This is another critical distinction between grants and papers that people usually don’t consider when writing.  If I am doing my work as a scientist, I am judging the quality of every single paper.  Am I convinced by the data?  Do I care about the conclusions?  Just the same, I am not sitting there thinking hard about whether your paper is better or worse than the last one I read.  And I am absolutely not trying to mentally rank the last ten papers I read.  On the other hand, if I am reading your grant, this is exactly what I am doing. 

This simple fact creates a very different workflow for grant readers, as compared to paper readers.  The grant reader won’t just start reading ten grants in the order they were assigned.  Instead, most reviewers will at least glance through the grants they are assigned, but then will pretty quickly decide which ones to read first – or last.  So, in very short order, a mental ranking of some sort is already starting to emerge.  This bears directly on our work as grant writers. 

Here’s another thought exercise.  You are a reviewer with a stack of nine grants.  Two are in your specific sub-field and are asking questions that you find interesting.  One grant has the minimum-allowed 0.5-inch margins, long paragraphs taking up nearly half a page, no white space breaking up the text, tables filled with huge amounts of data in small fonts, and no color anywhere.  The other grant has larger margins and bullet points and colorful diagrams to summarize key points; these are well separated by white space from the main text, and that text is presented in short, easy-to-digest paragraphs.  This second grant stops several inches short of the bottom of that last page.  Tell me, which of those two grants -that you have to read today- will you choose to read first?

This brings us to the Third Principle.

3.  Help your readers; they have to WRITE a careful review of your grant, AND ALSO several other grants.

This is the last major distinction between paper and grant readers. When I am reading a paper, I may or may not need to write about it, but if I do, I will usually end up doing so in a pretty indirect way.  I’m very unlikely to do that writing the same day I read the paper.  But consider the beleaguered grant reviewer.  Just a few weeks to read an entire stack of grants, choose which ones are better and worse, and write reviews for all of them, justifying their decisions.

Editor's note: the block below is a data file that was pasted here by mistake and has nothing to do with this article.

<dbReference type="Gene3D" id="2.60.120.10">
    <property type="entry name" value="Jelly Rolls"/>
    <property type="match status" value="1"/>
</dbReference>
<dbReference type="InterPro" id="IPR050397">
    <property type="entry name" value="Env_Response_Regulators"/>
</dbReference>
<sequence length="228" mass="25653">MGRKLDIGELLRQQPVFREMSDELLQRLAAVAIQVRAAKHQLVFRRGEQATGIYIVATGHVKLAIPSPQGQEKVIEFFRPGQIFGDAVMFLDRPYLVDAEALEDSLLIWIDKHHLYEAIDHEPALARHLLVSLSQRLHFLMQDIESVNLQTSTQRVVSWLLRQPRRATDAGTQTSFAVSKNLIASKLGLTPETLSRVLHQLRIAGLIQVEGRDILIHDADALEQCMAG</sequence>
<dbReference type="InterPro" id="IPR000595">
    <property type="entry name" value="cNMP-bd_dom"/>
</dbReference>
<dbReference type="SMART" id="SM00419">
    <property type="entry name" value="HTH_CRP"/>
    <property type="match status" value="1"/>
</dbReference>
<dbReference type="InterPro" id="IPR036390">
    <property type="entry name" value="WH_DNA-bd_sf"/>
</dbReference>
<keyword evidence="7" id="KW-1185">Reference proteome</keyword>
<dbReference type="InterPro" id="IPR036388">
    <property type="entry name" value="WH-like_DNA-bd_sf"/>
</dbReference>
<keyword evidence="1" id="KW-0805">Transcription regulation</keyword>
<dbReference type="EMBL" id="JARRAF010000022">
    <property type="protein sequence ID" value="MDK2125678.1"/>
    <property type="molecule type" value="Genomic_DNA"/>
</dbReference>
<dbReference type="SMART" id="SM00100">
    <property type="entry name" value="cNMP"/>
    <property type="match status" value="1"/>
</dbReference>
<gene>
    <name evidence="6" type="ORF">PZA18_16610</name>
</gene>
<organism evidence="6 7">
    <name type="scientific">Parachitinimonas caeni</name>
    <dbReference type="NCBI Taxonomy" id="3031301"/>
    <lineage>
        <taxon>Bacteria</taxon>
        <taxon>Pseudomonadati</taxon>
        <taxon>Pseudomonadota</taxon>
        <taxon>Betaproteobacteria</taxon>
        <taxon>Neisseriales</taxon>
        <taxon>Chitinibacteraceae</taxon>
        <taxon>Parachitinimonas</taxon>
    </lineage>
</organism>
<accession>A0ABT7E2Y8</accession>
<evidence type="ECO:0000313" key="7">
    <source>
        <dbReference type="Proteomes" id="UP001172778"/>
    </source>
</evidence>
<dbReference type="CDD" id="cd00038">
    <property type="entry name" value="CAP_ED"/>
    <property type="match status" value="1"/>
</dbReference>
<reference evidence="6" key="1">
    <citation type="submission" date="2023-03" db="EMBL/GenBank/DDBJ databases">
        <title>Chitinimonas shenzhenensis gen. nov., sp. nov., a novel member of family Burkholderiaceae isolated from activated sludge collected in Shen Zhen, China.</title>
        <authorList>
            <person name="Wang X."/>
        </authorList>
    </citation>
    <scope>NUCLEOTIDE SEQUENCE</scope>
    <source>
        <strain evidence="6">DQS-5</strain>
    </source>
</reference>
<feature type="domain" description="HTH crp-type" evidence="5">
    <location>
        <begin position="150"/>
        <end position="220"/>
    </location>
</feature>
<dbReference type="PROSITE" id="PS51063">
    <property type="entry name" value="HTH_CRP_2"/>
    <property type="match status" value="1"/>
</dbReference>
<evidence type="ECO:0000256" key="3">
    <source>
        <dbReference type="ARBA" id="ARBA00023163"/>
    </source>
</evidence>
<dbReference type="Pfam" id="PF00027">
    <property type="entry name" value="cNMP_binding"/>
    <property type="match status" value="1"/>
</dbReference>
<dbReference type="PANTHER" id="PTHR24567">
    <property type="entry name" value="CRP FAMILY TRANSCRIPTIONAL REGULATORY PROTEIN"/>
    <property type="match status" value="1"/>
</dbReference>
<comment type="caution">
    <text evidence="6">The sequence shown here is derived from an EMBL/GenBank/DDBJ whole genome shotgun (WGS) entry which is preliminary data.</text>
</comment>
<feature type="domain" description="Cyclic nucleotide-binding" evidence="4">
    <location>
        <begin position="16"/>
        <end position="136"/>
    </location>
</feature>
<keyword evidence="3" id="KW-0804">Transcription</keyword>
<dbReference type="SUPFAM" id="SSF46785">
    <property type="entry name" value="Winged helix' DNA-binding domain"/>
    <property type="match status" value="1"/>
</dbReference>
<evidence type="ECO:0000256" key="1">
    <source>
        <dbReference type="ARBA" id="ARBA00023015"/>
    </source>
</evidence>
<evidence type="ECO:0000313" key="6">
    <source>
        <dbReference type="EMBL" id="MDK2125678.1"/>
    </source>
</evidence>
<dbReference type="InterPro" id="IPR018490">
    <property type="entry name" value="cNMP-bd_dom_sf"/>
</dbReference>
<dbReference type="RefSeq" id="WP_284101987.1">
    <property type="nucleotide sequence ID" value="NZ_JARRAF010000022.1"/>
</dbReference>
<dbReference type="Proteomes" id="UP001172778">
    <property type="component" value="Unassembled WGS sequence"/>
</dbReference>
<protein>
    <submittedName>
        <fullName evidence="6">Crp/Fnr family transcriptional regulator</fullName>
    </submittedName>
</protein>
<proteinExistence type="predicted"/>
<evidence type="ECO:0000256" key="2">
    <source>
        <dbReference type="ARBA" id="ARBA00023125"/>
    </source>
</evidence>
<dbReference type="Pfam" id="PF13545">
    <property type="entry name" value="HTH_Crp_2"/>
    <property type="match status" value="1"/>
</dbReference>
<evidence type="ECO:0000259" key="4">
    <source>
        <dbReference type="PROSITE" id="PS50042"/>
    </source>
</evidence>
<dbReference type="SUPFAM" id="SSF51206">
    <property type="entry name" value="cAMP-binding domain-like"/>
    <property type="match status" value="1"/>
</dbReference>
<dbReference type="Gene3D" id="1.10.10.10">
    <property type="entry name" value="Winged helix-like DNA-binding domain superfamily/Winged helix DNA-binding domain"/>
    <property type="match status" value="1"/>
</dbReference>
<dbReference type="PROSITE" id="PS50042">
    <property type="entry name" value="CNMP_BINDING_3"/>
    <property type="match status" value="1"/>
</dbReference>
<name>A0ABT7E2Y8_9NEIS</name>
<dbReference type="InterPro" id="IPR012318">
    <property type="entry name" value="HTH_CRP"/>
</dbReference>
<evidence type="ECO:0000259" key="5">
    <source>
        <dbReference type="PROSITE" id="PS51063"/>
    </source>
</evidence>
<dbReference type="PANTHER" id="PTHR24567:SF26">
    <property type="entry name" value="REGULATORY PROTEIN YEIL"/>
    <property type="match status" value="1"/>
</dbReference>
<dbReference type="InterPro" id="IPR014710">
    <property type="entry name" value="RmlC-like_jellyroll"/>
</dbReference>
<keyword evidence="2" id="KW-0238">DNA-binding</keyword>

So, as a writer, this is where I am least proud of my grant writing:  In my quest to make my grants easy for Reviewers, I consider that there are sections of NIH grant review forms titled Significance and Innovation.  So, my grants include prominent, underlined sentences that read: “This grant is significant because…” or “This grant is innovative because…”.  It’s clunky, unsubtle language, and I hate it.  I hate bullet points, too.  I also despise witless diagrams that I know are oversimplified.  But if I provide these things, and do so with care and intent, it will help me get the money.

So those are three Principles to keep in mind when writing grants.  Next, let’s see how they relate to the Rules of #devbiolwriteclub.

Rules #1 and #2 tell us to do the work.  Make grant writing a specific craft you practice with intent throughout your career, not just this thing you need to do when you’re out of money.   

Rule #3 tells us to revise and edit, again and again.  When you are doing this, though, keep the Principles foremost in your mind.  Revise and edit to make the grant EASIER to read, EASIER to rank, and EASIER to review.

Rule #4 tells us to read with intent.  So, read grants with intent.  Ask you PI and your peers for grants they wrote.  Read the ones that got funded, but also read the ones that DID NOT get funded.  Read the reviews!  Here’s an idea I just came up with:  Instead of journal club, have grant reviews club.  Read a grant and the reviews together as a group.  Try to figure it out.

Rule #5 says you can’t do it alone.  So, when you beg your friends to read your grant, don’t ask them if they found typos.  Ask them if it was easy to read.  Also, recall that grants are assigned to reviewers, frequently outside their core area.  So, ask people WHO ARE NOT IN YOUR lab to read your grants. 

Finally, leave waxing lyrical and fighting the good fight for your papers. 

Write grants with a singularity of purpose: Get the Money.

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2 thoughts on “A bad day for the angel on my shoulder: Practical advice for grant writing from the #devbiolwriteclub and #devbiolgrantclub”

  1. Awesome! Straight to the point and very pragmatic. Assuming that the reviewer is cranky and short of time is quite close to the truth. Also, some grants could profit from including graphical abstracts or workflow schematics to sum it up. A good picture could add more than words.